MIKE'S MONTHLY MUSES
Welcome to this edition of 'Muses' concerning the on and off the field activities of Consett C.C. together with the writer’s associated memories and ramblings.
Regular readers of these epistles will know that I am usually full of the joys of Spring [yes, even I succumb to them on occasion] when I write the April edition. The clocks have changed to bring lighter evenings, the long close-season is nearing its end and the new season is only days away. Great expectations and all that. Not so this time around. Unlike the lady on Stockton High Street [ interviewed on BBC ‘Look North’] ,we all know only too well that the coronavirus pandemic is making dramatic changes to all of our lives and will continue to do so for some time to come. Self-isolation is the new norm. Being flippant for a moment, as a dyed in the wool Leeds United man living among Magpies and Mackems I am used to isolation. Back to reality, it is an extremely serious situation for us all. It will end but there will be tragic consequences along the way. In the great scheme of things our own Club concerns are minor in comparison with the rising death toll and the expected long-term economic implications of the virus. However, those concerns at Club level have to be managed. Indoor pre-season training has stopped, the Bar is closed until further notice and we have no idea if or when the new season will begin. The closure of the Bar has obviously dried up the Club’s major source of income. Thankfully we have an excellent Club Treasurer in Colin McPherson who is exploring various avenues in an attempt to reduce the Club’s on-going costs. Hopefully May’s edition of ‘Muses’ will begin on a lighter note than this one; but don’t count on it.
With regard to the beleaguered First Class game there is talk currently of County Matches and even Test Matches being played behind closed doors. England versus West Indies without spectators! Already the decision has been made to cancel the first seven rounds of the County Championship. The T20 tournament and The Hundred are to take priority. As a lover of the 4-Day game I am tempted to berate those decisions, remembering as I do, that the former 3-Day version of County Championship matches was lengthened by a day with the intention of helping county cricketers prepare to step up to the 5-Day format of Tests. At the time of that change Test Cricket was considered to be the pinnacle of the game. For me it still is. However, these are challenging times. No matter what I or other traditionalists think, the First Class game needs money and lots of it. The short formats bring in the crowds and attract TV monies. The County Championship does not. Frankly it boils down to this sobering fact of life: without the shortened format County Clubs could not exist and the longer formats would vanish.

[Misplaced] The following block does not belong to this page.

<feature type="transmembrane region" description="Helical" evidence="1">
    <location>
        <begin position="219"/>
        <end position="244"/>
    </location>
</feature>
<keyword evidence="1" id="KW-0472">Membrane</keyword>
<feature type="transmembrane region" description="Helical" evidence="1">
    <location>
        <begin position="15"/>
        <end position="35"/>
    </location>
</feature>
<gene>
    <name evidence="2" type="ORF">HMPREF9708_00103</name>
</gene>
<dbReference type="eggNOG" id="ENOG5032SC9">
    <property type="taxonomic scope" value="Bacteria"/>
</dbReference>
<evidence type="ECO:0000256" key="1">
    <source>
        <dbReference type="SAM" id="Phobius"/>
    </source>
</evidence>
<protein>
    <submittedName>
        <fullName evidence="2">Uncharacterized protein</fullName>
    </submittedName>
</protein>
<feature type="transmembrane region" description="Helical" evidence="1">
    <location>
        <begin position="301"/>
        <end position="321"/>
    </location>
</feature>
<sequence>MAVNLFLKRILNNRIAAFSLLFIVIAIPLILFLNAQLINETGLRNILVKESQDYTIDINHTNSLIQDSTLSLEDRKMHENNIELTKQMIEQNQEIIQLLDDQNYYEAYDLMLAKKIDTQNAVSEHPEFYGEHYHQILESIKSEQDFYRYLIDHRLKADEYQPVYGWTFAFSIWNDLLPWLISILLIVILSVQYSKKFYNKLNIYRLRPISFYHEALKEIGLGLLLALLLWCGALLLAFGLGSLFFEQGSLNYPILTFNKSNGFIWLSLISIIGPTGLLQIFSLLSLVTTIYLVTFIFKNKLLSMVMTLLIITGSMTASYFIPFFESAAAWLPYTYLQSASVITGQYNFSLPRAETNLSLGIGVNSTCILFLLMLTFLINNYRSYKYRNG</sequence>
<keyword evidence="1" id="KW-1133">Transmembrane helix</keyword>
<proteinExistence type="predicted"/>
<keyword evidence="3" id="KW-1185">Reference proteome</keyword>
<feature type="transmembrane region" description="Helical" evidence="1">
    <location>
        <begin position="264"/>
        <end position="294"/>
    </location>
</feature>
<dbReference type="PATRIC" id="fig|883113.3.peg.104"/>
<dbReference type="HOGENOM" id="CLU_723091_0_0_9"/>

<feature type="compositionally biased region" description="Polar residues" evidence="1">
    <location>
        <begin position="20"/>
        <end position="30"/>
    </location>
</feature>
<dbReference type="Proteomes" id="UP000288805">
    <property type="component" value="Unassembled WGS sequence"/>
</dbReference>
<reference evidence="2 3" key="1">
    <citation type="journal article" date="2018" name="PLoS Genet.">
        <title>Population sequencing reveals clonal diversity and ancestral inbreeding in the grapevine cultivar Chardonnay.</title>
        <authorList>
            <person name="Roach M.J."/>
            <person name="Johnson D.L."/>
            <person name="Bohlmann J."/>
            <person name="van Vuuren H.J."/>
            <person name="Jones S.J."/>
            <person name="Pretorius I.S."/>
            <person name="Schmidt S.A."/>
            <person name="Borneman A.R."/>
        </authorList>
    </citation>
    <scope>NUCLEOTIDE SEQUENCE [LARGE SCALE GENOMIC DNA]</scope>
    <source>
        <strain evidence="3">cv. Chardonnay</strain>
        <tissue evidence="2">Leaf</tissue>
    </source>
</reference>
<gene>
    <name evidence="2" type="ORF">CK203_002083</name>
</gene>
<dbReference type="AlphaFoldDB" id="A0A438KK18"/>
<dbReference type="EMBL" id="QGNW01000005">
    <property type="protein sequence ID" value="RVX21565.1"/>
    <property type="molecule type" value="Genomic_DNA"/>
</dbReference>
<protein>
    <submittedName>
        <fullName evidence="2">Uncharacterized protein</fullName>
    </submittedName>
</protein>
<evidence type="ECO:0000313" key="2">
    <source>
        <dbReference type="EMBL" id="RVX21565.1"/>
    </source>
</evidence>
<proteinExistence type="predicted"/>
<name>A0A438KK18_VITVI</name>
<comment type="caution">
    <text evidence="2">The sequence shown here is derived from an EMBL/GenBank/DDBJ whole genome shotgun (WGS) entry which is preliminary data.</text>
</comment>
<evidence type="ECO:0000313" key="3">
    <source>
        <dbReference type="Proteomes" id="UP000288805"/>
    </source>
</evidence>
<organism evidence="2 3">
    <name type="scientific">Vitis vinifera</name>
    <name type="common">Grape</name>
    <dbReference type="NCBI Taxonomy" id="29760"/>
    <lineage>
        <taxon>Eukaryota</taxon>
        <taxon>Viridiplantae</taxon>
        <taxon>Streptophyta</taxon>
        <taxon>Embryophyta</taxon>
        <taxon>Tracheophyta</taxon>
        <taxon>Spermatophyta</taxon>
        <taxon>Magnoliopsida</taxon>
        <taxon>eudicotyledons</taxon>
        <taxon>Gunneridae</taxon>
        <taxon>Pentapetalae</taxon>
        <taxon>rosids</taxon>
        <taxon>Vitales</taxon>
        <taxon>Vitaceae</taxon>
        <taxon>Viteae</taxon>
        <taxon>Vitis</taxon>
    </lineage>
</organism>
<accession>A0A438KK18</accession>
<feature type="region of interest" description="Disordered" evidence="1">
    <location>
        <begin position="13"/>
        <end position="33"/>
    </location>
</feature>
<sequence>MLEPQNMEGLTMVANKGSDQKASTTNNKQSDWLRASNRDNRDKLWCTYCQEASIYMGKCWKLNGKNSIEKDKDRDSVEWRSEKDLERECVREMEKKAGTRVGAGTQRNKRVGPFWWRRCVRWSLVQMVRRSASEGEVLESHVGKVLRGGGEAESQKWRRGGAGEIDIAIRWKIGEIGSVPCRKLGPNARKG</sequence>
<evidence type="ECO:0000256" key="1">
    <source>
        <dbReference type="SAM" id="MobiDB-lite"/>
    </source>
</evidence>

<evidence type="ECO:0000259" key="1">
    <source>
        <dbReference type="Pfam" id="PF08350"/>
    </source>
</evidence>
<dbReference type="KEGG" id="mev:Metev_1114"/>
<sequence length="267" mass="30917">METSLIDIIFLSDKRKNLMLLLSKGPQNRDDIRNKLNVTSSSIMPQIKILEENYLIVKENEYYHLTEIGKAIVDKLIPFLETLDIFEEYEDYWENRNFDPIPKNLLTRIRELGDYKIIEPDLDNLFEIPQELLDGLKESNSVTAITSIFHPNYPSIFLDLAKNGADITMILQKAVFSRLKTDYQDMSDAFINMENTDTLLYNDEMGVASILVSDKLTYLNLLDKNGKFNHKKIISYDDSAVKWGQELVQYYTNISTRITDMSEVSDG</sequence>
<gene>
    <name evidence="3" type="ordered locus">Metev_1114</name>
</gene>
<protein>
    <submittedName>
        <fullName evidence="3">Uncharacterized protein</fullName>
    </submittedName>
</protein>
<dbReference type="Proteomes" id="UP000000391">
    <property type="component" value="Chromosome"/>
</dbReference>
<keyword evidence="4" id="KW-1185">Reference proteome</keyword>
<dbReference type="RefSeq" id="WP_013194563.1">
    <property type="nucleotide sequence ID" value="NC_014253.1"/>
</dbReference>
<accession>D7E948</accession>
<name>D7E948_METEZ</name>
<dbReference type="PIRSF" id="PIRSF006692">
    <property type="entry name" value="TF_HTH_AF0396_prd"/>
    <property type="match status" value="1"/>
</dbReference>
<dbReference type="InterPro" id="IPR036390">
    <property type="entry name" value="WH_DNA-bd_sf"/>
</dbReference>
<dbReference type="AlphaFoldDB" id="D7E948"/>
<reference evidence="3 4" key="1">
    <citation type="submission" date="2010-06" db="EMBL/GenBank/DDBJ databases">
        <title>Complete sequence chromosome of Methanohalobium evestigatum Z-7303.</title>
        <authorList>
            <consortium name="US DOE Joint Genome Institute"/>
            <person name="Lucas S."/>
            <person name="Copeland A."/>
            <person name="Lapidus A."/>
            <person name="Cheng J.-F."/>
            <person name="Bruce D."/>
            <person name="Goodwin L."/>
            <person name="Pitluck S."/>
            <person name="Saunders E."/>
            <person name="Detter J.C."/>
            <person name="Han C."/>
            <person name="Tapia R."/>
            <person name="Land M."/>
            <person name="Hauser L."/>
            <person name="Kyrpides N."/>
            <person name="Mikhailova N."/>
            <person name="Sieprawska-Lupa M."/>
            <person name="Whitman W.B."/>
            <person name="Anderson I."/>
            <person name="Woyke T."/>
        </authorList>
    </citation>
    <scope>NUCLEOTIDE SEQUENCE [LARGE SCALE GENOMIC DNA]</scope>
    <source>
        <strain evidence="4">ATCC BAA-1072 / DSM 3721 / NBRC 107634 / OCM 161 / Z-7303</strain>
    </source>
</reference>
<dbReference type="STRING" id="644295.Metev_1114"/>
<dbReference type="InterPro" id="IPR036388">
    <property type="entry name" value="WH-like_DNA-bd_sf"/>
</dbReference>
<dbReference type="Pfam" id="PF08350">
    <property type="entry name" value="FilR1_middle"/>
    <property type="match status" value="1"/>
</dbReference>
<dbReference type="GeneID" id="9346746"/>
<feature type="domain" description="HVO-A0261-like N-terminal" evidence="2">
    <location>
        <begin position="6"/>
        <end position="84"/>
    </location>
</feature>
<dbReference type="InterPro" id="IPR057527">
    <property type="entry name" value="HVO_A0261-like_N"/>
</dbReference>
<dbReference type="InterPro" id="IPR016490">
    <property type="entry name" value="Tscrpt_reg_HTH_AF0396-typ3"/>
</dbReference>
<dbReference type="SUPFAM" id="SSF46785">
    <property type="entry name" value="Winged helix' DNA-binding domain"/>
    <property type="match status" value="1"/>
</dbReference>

On a brighter note I was pleased to learn that Janet Bairstow has been elected as Vice-President of Yorkshire CCC. Older readers will remember that Janet is the widow of the superb Yorkshire and England wicket-keeper/batsman David. Younger readers may know that she is the mother of Yorkshire and England wicket-keeper/batsman Jonny. David took his own life at the age of 46, eight years after playing his last match for Yorkshire having played for the White Rose county for twenty years. Apparently he had serious disagreements with the Yorkshire management after his playing days. Therefore I find it reassuring that the present day Tykes’ Committee has seen fit to mark Janet’s contribution to the Club [she has worked as a cricket administrator at Headingley for many years] by electing her to the position of Vice-President; a post she shares with the Yorkshire stalwart, seam-bowler Mike Cowan. Mike Cowan played for Yorkshire from 1953 to 1962. On his day he was an excellent opening bowler who frequently shared the opening attack with another useful chap, Fred Trueman. Now aged 86 Mike has had to wait a long time for this honour. I know what some readers are wondering, yes I am old enough to have watched him play at Headingley.